“You should sign up for this,” my sister said, showing me an article about a bookstore that doubles as a matchmaking service. At the Brooklyn indie, lovelorn bookworms choose their prospective romantic interests based on their list of favorite authors pinned to a cork board. The article went on to point out that women never wrote down Jack Kerouac as one of their coveted authors.
My decade-long enamor with the poets and writers of the Beat Generation was about to pay off. As the only woman who adored Kerouac, I would be the vixen of the literary matchmaking board.
Now, I’ll be the first to admit I’m a girly girl. My regular weekend activity includes clothes shopping, I feel naked without nail polish on, and my favorite color is pink. In fact, it was while reading the fashion magazine Seventeen my senior year of high school that I stumbled upon a mention of Ann Charters’s The Portable Beat Reader and quickly became obsessed with all things Beat related. After reading Jack Kerouac’s road-trip novel On the Road, it only seemed natural to pack my bags and move across the country for college. As Kerouac wrote, “I was surprised, as always, by how easy the act of leaving was, and how good it felt. The world was suddenly rich with possibility.”
While attending Scripps, a women’s college in Southern California, my interest in Beat literature grew as I went on a San Francisco pilgrimage to poet Lawrence Ferlinghetti’s City Lights Booksellers & Publishers, infamous for its involvement in the obscenity trial over Allen Ginsberg’s Howl. When I returned, diploma in hand, to the East Coast, I attended talks by Beat writers at the Bowery Poetry Club in New York City. I tucked Gregory Corso’s poem “Marriage,” in which he asks “Should I get married? Should I be good?” into my heart. That would be the poem I want read at my wedding, I thought. When I read On the Road, I connected to Kerouac’s alter ego, Sal Paradise, shambling after friends, being nostalgic for events even as they’re happening, seeing beauty in the mundane, and hitting the road in his eternal quest for meaning — topics I thought both men and women could relate to.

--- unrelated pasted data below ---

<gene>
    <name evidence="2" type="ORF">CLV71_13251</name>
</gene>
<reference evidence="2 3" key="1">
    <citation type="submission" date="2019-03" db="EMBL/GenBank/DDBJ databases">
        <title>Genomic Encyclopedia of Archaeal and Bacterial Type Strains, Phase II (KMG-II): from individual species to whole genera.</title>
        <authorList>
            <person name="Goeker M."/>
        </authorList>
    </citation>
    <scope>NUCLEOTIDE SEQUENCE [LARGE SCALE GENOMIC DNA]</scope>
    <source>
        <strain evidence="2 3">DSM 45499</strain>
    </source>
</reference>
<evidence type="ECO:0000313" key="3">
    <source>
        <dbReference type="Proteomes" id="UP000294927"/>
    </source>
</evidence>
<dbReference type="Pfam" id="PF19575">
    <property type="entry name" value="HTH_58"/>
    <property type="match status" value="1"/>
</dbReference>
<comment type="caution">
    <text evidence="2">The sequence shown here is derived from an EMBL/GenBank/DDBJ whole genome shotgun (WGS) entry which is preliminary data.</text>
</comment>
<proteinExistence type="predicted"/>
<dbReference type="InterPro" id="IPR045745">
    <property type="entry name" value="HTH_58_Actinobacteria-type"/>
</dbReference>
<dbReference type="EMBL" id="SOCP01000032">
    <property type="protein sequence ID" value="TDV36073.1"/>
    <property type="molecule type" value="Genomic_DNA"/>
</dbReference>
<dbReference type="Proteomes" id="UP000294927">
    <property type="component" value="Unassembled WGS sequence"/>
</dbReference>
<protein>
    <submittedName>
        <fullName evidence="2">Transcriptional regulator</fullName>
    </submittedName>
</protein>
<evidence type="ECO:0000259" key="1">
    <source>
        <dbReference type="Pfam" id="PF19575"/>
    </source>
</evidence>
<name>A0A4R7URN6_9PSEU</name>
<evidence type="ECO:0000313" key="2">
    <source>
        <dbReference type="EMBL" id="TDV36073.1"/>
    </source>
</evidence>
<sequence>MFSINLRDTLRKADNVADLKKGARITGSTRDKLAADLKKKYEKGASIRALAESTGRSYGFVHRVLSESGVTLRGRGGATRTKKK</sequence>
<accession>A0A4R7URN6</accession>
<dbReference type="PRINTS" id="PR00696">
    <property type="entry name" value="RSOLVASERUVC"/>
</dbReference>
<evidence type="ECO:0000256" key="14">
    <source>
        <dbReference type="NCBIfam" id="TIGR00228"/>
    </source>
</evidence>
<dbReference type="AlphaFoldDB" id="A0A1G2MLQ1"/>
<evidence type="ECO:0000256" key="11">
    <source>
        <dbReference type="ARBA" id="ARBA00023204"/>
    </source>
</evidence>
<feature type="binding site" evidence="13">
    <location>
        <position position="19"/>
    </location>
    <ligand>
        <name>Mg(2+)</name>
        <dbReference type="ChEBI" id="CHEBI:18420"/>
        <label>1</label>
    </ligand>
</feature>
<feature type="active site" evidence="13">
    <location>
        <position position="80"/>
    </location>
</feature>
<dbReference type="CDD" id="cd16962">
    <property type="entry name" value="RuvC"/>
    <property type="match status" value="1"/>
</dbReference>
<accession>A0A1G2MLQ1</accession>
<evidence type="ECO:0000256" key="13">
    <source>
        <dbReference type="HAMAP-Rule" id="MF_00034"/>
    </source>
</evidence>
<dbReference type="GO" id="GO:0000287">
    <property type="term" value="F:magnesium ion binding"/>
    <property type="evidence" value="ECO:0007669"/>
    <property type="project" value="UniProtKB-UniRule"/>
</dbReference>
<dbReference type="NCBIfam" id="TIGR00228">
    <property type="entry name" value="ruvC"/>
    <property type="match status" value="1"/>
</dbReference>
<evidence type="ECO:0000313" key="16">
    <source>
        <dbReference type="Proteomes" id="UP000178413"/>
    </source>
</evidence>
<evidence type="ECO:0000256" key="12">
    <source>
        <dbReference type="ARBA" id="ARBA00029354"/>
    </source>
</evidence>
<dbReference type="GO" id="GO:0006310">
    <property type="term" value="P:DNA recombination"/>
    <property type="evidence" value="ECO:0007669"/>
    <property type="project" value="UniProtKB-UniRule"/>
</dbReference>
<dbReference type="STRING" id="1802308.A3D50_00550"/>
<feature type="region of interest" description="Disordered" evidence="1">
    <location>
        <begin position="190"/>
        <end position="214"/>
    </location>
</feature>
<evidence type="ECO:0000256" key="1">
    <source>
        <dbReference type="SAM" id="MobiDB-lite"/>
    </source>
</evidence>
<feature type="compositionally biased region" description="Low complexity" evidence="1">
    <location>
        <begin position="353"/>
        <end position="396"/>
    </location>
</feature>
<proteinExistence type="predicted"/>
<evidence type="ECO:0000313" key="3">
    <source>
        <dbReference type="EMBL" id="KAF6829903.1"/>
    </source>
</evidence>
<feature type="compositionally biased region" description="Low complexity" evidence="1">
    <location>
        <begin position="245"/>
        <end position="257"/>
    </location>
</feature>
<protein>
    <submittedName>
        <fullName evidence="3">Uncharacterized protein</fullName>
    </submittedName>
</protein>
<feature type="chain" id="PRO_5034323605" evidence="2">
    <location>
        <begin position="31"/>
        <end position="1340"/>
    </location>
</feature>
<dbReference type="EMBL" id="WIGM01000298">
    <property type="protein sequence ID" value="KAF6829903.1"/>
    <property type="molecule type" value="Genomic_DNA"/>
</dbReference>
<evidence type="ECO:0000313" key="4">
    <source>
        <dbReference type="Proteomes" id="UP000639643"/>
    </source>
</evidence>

Until my sister showed me the matchmaking article, it had never occurred to me that the author of On the Road could be a cement divider on Lover’s Lane. I had met guys who’d been inspired by Kerouac. They thrilled at the freedom of stuffing beef jerky in a backpack, wearing the same band t-shirt for days, and hitting the road with no plan but more life experience. It’s true I didn’t personally know any women who admired Kerouac, but I figured he just wasn’t on their radar since fifty years had passed since On the Road was published. There were plenty of women I knew through books who had loved Kerouac — women like Edie Parker-Kerouac, Joyce Johnson, and Helen Weaver, who wrote memoirs about their romances with Kerouac. Overcome with his prose prowess as I was, it was easy to overlook the parts that weren’t exactly rom-com material — the failed marriages, the refusal to acknowledge his own daughter, the fact that he lived with his mother until the day he died — particularly since I didn’t read his novels as love stories but as poetic travelogues.